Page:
Climate Change Overview

Country Summary

This page presents high-level information for Greenland's climate zones and its seasonal cycle for mean temperature and precipitation for the latest climatology, 1991-2020. Climate zone classifications are derived from the Köppen-Geiger climate classification system, which divides climates into five main climate groups divided based on seasonal precipitation and temperature patterns. The five main groups are A (tropical), B (dry), C (temperate), D (continental), and E (polar). All climates except for those in the E group are assigned a seasonal precipitation sub-group (second letter).  Climate classifications are identified by hovering your mouse over the legend. A narrative overview of Greenland's country context and climate is provided following the visualizations.

With an area of 2,166,086 km2, Greenland is the world's largest island. It extends over almost 24 latitudes. Greenland is covered by the Greenland ice sheet, a continuous, slightly convex ice sheet that covers 85% of the island and reaches heights of more than 3,000 m above sea level. Greenland’s coastal line stretches 44,087 km and is dominated by deep fiords and archipelagos.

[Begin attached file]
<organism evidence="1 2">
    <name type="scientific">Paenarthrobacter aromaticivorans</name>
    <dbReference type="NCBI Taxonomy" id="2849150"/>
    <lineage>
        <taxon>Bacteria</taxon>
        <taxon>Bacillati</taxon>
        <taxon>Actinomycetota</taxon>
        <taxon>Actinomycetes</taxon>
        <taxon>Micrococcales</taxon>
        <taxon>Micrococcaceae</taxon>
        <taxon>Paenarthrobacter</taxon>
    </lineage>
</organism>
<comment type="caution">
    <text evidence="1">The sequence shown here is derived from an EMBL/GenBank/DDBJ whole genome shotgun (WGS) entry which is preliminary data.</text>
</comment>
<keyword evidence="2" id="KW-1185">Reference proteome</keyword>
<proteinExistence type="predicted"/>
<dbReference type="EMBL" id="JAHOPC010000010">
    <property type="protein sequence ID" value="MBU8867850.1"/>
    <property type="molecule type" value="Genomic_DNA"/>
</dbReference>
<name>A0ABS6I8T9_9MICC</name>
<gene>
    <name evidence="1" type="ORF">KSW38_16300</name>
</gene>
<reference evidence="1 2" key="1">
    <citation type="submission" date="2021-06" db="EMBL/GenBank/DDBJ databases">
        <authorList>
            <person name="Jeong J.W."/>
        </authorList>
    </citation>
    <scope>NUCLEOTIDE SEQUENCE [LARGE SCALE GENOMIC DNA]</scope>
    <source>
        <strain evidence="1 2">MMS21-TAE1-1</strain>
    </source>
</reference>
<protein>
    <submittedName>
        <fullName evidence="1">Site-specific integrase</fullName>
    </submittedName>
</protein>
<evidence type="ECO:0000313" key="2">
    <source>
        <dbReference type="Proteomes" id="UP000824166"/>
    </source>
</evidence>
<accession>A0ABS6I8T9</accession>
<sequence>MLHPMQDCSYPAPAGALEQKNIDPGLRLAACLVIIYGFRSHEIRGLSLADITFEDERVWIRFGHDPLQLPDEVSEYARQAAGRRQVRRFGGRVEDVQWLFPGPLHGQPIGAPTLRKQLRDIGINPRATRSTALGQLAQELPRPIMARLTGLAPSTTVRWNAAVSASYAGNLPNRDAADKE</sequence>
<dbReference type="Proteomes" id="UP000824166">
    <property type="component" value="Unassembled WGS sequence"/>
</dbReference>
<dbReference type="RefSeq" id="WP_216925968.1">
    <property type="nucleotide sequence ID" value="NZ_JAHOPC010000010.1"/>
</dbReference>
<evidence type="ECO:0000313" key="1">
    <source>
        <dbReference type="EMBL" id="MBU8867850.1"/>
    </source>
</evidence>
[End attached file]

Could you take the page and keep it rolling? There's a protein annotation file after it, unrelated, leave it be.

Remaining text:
The population of Greenland is over 58,000 (2020) and lives mainly in the coastal regions, where there is little ice. Access to open waters implies good opportunities for fishery, hunting and transportation by sea, which are all important to Greenland society. The fishing industry is of immense importance to the economy of Greenland, as fish and seafood are the only large-scale export from Greenland. The climate in southwest Greenland is low-Arctic. Projections of future climate change using global and regional climate models towards the end of the century show general temperature increases of 5-7°C, which is significantly above the increase in mean global temperature (Seventh National Communication, 2017).